Performance groups don’t miss a beat at the annual multicultural benefit show
Whoever believes it takes two days to travel around the world has never seen Rhythms.
On Saturday night, Memorial Auditorium was awash in bright colors and music for Rhythms, the annual multicultural benefit show organized by Sanskriti, Stanford’s South Asian undergraduate organization. Rhythms whisked away the audience on a dazzling two-hour cultural journey consisting of singing, dancing, music making and joke telling.
The show featured 15 student groups, opening with Cardinal Calypso, the Trinidad and Tobago steel pan ensemble, and ending with the Bhangra dance team Chardi Jawani. Sanskriti will donate the proceeds of Rhythms — a projected $3,500 — to Project Dosti, an organization that provides opportunities for students to teach English and volunteer in India.
Miriam Marks ‘11, co-chair of Sanskriti, pronounced the event a success, in terms of the proceeds raised and the audience’s reaction.
“What stands out to me is the power of a couple of key people in putting on an event of this magnitude,” Marks said, citing the past few weeks of scheduling, emailing and rehearsing that went into the show. “I can never underestimate the power of one person anymore.”
Cardinal Calypso kicked off the first half of the show, which included music and dance from South India, China and Los Angeles, to name a few. After intermission, one of the most enthusiastically received performances was by Dil Se, a group that integrates modern and Bollywood dancing styles in order to showcase Indian culture. The audience lapped up Dil Se’s storyline of sexy employer meets hot employee, catcalling after every raunchy hip thrust and provocative pose.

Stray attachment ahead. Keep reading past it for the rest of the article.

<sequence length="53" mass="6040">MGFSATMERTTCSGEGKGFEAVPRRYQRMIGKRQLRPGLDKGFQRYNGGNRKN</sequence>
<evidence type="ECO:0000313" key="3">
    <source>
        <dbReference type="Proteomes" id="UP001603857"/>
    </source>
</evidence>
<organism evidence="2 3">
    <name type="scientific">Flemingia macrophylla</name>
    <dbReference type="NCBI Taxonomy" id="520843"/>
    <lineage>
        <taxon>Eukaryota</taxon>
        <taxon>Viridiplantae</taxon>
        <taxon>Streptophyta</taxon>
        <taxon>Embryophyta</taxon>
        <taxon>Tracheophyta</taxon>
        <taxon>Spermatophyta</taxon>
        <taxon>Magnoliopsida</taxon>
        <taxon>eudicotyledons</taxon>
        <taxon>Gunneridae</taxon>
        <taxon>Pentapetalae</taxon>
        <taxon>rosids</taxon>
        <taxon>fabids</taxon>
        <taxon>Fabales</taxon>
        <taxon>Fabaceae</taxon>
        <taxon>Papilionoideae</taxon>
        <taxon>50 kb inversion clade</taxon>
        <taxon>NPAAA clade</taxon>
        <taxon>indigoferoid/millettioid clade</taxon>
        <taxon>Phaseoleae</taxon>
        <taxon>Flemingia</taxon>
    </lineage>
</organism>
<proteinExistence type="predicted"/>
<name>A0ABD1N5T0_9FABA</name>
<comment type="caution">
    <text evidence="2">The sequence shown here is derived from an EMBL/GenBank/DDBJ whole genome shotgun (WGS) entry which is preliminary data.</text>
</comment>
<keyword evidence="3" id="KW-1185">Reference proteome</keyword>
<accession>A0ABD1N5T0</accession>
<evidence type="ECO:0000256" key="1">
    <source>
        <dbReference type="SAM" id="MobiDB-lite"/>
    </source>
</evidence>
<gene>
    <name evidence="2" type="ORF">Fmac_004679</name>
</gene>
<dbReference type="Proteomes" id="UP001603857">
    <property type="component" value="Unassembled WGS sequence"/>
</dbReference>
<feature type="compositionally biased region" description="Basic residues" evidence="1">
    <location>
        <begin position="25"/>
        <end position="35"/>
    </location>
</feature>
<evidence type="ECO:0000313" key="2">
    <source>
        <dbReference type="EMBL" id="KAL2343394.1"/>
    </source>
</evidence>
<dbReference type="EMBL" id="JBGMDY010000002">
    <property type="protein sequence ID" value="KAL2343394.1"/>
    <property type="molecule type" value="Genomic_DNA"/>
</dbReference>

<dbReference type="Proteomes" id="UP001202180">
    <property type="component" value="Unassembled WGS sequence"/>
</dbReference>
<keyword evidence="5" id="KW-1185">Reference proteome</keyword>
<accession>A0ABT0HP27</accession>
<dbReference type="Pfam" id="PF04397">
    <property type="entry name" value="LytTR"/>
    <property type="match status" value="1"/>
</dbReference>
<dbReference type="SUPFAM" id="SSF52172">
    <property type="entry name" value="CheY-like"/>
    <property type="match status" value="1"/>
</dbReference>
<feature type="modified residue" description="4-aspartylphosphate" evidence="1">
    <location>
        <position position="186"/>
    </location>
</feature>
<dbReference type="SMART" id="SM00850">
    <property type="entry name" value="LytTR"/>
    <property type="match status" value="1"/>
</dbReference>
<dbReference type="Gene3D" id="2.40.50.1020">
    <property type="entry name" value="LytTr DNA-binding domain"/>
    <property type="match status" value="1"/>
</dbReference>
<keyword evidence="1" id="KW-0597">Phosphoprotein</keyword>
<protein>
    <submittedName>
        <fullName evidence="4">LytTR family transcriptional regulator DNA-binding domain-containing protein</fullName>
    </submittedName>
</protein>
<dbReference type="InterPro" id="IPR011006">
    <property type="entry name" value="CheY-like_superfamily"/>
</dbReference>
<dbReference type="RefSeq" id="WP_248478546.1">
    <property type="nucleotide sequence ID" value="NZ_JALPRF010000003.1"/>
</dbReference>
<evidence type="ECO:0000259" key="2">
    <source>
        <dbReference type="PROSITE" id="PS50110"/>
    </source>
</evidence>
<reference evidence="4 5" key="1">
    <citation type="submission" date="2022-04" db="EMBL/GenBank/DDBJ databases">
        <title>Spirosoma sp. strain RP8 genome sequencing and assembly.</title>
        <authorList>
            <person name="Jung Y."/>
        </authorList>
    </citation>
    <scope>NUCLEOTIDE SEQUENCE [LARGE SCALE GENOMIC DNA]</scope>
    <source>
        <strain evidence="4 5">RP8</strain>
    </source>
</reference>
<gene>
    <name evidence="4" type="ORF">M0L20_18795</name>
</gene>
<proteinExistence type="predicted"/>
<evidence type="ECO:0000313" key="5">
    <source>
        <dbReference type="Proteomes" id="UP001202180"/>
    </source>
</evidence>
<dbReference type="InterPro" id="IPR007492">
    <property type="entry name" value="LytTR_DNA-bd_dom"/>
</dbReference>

Members of Raagapella, an all-male South Asian focus a cappella group, also sparked the interest of spectators, though for different reasons.
“I like the one standing next to him,” giggled a girl to her friend, pointing out one of Raagapella’s members.
“Yeah, even though they kind of sound like they’re doing karaoke,” replied her companion.
Another of the show’s highlights was the endearingly goofy pair of emcees, Pooja Desai ‘13 and Nick Cariello ‘13, who thoroughly entertained the audience with an excess of tacky puns and over-acted dialogue.
When at one point Cariello announced that they would have to tell jokes to stall for time, all of Memorial Auditorium smiled and groaned in unison. The jokes were predictably cheesy yet amusing — perfect for an audience of middle school adolescents.
“What did one calculator say to other?” Cariello asked.
“What?” answered a few brave members of the crowd.
“You can count on me!”
Both Cariello and Desai belong to student groups that performed in Rhythms: Dil Se and Basmati Raas, respectively. After the show, Desai commented on her experience with Basmati Raas, an Indian dance team that performs a style of dance known as Garba Raas.
“Dancing on [Basmati] Raas has easily been the best part of freshman year,” she exclaimed, still high on adrenaline. “I’ve gotten so close to everyone on the team, so just being with the people I love and dancing the dance I love has been an incredible experience.”
Jonathan Lautaha ‘13, a member of Kaorihiva, Stanford’s Polynesian dance group, echoed Desai’s enthusiasm.
“It was really fun,” he said. “People dance for many reasons, but I think the main one should be to have fun.”
“The show is such a good way to utilize the talent at Stanford for the social good,” he added.
For others, however, Rhythms was more than just a colorful collective of performances — it presented an opportunity for students to reconnect with their cultural base and promote cultural awareness.
“A big part of me being in Kayumanggi is to go back to my roots as a Filipino,” said Robi Bucayu ‘13, a member of the Filipino dance troop. “I think that it’s really important nowadays to get in touch with who you are and to not lose that sense of tradition that’s been passed down in your families.”